7 Tips for Keeping Your Pet Bird Healthy

Mark your calendars: Bird Health Awareness starts November 6! While Polly’s health is always important, this is a great time to talk about bird care. Here, a Niwot, CO vet offers some advice on keeping pet birds healthy.

Cage Location

That old real estate adage, Location Location Location, also applies to birdcages. Don’t keep Polly’s cage in direct sunlight, or in a drafty area. Your pet may also be uncomfortable with loud noises or commotion, so avoid putting her in the middle of the room, or too close to the TV. Since cooking fumes are dangerous to birds, you also want to keep her away from the kitchen. Most birds are happiest in a corner, where they don’t feel too exposed.

Household Hazards

Birdproofing is definitely a must! Fans, mirrors, windows, open water, and small or sharp objects are just a few things that can endanger your feathered pal. Ask your vet for birdproofing advice.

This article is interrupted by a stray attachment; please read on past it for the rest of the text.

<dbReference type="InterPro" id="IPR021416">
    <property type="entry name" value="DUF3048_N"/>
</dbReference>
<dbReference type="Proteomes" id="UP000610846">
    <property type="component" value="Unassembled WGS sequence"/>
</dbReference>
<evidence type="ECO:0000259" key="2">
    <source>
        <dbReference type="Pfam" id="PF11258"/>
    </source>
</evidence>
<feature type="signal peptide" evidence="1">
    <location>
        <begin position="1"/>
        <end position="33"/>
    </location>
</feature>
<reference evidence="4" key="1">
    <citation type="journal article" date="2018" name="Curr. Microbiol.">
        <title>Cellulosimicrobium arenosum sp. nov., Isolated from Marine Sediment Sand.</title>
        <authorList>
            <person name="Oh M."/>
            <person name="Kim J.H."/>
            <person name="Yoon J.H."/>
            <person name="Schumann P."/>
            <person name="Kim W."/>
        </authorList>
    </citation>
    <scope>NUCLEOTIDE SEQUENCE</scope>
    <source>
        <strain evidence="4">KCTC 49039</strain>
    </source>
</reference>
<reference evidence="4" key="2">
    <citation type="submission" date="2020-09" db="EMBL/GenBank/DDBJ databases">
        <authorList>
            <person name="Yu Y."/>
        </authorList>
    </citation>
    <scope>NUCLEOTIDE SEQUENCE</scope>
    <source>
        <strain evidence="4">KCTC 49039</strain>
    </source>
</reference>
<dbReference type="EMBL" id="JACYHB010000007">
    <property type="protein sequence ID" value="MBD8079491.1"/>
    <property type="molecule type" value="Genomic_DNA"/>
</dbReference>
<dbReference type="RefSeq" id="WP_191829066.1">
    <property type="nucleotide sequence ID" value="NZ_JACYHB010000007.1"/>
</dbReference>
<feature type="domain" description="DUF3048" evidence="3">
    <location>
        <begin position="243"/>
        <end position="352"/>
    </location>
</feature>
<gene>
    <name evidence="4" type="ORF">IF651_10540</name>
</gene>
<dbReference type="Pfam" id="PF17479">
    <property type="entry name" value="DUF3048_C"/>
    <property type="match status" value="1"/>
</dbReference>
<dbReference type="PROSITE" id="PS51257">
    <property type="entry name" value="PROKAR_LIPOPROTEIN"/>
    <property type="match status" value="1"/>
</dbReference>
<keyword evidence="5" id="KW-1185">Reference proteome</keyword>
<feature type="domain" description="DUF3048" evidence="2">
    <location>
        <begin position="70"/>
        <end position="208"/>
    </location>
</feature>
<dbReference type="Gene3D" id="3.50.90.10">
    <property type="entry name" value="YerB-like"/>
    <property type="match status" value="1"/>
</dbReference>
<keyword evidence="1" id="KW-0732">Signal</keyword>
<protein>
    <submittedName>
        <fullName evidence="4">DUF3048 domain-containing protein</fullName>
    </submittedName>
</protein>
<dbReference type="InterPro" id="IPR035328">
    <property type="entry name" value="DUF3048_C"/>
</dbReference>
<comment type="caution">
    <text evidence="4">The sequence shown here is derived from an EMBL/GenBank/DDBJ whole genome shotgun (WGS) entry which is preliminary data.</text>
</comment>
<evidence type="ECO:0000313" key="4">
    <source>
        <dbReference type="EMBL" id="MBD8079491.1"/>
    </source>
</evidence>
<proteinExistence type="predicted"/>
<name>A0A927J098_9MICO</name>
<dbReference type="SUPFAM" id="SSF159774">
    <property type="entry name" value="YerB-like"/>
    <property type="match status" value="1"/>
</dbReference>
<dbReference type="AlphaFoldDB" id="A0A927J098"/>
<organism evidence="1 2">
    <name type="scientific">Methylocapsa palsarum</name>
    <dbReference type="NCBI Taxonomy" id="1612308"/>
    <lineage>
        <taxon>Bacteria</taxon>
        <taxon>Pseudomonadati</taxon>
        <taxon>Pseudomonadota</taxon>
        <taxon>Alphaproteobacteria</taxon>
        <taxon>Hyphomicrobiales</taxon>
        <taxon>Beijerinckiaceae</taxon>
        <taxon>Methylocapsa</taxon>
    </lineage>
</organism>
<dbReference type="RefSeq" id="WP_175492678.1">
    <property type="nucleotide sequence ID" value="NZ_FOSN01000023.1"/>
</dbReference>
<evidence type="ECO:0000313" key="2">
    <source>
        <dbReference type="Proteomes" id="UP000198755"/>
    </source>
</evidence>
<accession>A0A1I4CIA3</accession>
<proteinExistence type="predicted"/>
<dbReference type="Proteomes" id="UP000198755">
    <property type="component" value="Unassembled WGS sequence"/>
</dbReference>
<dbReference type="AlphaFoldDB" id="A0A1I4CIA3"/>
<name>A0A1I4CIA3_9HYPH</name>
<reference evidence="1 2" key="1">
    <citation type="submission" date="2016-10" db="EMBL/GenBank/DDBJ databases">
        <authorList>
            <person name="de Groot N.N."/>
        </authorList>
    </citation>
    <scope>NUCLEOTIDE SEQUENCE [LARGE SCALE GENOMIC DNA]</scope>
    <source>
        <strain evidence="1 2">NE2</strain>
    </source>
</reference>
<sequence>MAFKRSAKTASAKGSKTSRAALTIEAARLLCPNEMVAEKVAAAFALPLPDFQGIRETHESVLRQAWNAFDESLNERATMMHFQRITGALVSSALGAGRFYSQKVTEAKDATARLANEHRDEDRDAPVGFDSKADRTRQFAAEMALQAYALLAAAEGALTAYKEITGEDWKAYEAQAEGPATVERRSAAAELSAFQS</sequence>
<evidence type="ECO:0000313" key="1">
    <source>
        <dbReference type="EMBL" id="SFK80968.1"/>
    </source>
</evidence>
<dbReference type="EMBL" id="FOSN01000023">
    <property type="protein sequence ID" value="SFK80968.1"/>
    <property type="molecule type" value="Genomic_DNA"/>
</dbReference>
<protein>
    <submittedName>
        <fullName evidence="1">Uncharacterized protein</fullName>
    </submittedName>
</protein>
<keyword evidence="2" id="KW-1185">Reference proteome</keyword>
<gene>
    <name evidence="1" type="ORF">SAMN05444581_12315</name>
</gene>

Keep Pets Separated

Dogs and cats are wonderful animal companions, but that doesn’t mean Fluffy and Fido are suitable playmates for Polly. Keep your furry friends in other rooms when your bird is out of her cage.

Air Quality

Birds have extremely sensitive lungs. Polly could get very sick from breathing cigarette smoke; perfumes; aerosols; cooking fumes; or vapors from cleaning, household, or automotive products. Make sure your winged buddy’s cage is in a spot with great air quality.

Safe Toys

Some common bird toys can be very dangerous. Certain rope toys, for instance, can entangle your feathered pal. Plastic objects can also be hazardous, as Polly could choke if she bites off a piece of her plaything. Be sure to choose safe, suitable toys.


Make sure that Polly is eating a good, nutritious diet that is appropriate for her age and breed. Avoid giving her potentially-dangerous foods, such as chocolate; garlic; onions; candies; pitted fruits; and junk food. Ask your vet for specific recommendations.

Warning Signs

Learn to recognize potential warning signs of illness in your colorful little pet. Some common ones include head bobbing; lethargy; reduced appetite; unkempt feathers; changes in waste; and unusual behavior or vocalizations. Ask your vet for more information.

Do you have questions about bird care? Contact us, your Niwot, CO animal clinic! We know that pets are part of the family: we’ve been providing excellent veterinary care since 1946!

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